Formula 1 Is Eyewear’s Golden Ticket to Worldwide Exposure

Soaring global viewership, a jet-set following and high-performance technology have quickly positioned Formula 1 as the key focus for eyewear companies investing in sports sponsorship.

Last week’s news that Safilo, which had left Formula 1 just a year ago, is back in the game by signing a contract between its brand Blenders and Oracle Red Bull Racing — this year’s top F1 team — is further proof of the sport’s buzz in eyewear.

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While the category has a history of investing in F1, it seems to be picking up the pace in the aftermath of the success of the Netflix docu-series “Drive to Survive,” which chronicles behind-the-scenes drama of the racing circuit.

F1 offers companies a unique blend — a global audience and luxury positioning on par with tennis, a European provenance that sits well with many of eyewear’s Italian executives, and long-term exposure that now extends beyond F1’s racing season thanks to Netflix.

The eyewear industry sponsors half of F1’s 10-team grid. Ray-Ban is a key sponsor of Scuderia Ferrari; Marcolin’s Web Eyewear is tied up with Alfa Romeo; recent Kering Eyewear acquisition Maui Jim is signed with Haas; Oakley sponsors Aston Martin, and Safilo’s Blenders now sponsors Oracle Red Bull Racing.

“Formula 1 is a big platform in terms of visibility — you have 2.5 billion people around the world [who watch it]. F1 drivers are very vocalized about wearing eyewear, as are the teams around the drivers like engineers and technicians that are always wearing eyewear for protection. Eyewear is part of the dress code and the look, so it’s very natural,” said Matteo Blandi, Marcolin’s group marketing director.

“The audience is very, very large compared to other sports. F1 used to be more focused on specific countries but it’s becoming broader. It’s quite unique in terms of fashion — it’s a rich sport so you have the chance to showcase and be part of a kind of runway at races. If you go, you really feel that. With Ray-Ban being a fashion accessory, that’s the right place for us,” said EssilorLuxottica global chief marketing officer Francesco Liut.

All of the eyewear companies that spoke with WWD appear to have similar sponsorship clauses. They entail a team’s drivers, engineering and garage staff and key personnel wearing the sponsor’s eyewear during all official engagements and on-site at race locations. A company’s logo is often displayed on drivers’ helmets or racing suit, drivers appear in promotional imagery for the brands, and often they collaborate with brands on special, limited-edition product.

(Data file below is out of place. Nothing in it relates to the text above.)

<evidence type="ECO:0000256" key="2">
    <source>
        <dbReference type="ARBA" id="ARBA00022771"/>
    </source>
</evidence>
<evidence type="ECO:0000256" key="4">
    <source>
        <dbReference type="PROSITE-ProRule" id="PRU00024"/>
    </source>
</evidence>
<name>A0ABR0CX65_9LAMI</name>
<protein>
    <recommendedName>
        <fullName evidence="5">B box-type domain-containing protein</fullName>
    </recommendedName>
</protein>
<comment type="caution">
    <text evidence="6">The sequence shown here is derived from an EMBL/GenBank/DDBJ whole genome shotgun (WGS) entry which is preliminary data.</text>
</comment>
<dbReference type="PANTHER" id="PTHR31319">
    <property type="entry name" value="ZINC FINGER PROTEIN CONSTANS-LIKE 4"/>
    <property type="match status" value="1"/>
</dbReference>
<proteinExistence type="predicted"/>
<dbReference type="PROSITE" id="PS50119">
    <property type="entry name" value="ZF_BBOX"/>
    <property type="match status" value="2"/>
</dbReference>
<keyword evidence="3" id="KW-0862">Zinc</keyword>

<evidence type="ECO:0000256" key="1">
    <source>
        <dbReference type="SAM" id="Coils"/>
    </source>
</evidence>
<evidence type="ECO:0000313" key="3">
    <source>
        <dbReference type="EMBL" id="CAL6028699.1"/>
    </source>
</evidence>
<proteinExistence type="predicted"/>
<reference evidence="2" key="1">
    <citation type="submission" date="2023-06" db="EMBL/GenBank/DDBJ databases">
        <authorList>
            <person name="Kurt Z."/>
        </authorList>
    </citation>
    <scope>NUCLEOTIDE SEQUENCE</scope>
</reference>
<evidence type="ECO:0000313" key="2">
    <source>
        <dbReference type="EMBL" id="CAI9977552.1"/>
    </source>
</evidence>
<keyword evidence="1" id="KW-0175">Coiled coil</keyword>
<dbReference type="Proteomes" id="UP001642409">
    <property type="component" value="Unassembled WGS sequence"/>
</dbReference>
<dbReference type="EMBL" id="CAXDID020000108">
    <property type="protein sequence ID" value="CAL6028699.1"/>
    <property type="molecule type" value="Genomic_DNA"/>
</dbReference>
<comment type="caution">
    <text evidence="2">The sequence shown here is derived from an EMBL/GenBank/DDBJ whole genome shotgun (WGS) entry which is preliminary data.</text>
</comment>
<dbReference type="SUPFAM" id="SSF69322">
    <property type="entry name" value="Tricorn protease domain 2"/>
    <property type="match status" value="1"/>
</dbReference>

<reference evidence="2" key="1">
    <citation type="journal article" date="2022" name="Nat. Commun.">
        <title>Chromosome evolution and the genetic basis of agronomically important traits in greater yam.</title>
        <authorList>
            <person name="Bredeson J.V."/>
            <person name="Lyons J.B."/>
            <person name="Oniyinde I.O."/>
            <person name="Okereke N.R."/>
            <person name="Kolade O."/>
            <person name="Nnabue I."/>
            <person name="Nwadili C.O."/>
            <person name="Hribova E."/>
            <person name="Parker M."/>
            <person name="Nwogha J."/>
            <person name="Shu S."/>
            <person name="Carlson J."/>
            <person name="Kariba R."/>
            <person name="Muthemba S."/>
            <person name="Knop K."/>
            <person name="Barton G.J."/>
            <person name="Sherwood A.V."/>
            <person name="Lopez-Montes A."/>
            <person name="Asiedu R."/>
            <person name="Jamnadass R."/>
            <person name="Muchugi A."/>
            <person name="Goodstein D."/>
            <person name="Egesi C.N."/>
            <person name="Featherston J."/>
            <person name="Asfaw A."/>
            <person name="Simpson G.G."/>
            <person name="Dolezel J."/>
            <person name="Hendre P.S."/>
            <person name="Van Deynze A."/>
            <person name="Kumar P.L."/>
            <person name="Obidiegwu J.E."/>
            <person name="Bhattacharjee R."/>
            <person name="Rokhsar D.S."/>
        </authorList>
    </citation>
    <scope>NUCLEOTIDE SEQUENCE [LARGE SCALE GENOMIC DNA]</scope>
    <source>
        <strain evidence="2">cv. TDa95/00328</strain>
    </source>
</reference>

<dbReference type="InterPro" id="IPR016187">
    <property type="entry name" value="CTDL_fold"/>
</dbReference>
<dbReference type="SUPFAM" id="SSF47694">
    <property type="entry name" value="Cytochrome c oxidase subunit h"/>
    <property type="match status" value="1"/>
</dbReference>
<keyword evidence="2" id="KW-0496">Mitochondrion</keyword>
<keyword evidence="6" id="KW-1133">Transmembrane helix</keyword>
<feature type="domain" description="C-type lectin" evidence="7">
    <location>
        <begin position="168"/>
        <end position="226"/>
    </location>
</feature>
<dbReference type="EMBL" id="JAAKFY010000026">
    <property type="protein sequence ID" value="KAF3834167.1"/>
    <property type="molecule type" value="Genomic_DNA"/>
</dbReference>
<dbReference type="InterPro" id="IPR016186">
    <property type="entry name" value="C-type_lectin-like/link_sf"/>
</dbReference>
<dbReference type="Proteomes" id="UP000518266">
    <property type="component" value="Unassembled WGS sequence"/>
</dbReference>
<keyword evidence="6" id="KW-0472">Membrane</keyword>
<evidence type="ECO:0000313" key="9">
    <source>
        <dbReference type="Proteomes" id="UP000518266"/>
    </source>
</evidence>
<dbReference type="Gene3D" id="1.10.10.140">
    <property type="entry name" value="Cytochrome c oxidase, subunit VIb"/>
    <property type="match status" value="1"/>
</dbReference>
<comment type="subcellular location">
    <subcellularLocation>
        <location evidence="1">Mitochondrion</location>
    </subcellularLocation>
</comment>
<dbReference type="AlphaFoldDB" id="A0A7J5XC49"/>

Last week Ray-Ban released a limited-edition collaboration with Scuderia Ferrari to celebrate Ferrari’s 75th anniversary race at its home track, Monza. The collection of carbon fiber Wayfarers sold out immediately upon release and created a frenzy when team drivers Carlos Sainz Jr. and Charles LeClerc made a surprise store appearance.

Ferrari, one of the top teams this year, also boasts two of the sport’s most popular drivers, which is helping further develop Ray-Ban’s F1 association. The company signed with the team in 2016.

“The beauty of these two pilots is that they are fresh and young. Ferrari is able to showcase our products on them through social media. The team and sport overall is more relatable now, it’s not about the pilots feeling inaccessible and far away,” said Liut.

Alfa Romeo drivers Valteri Bottas and Zhou Guanyu in Web Eyewear.
Alfa Romeo drivers Valteri Bottas and Zhou Guanyu in Web Eyewear.

“This sport now has so much traction and we are trying to work with them more and more, not only on sunglasses product, but also on optical. Vision care is more and more an important part of the Ray-Ban business and the excitement around Ferrari will help us reach a younger audience,” he added.

While Ferrari is one of F1’s biggest teams (and likely carries among the highest sponsorship fees, though Liut declined comment on that), even smaller teams are signing heavy-hitting eyewear sponsorship deals.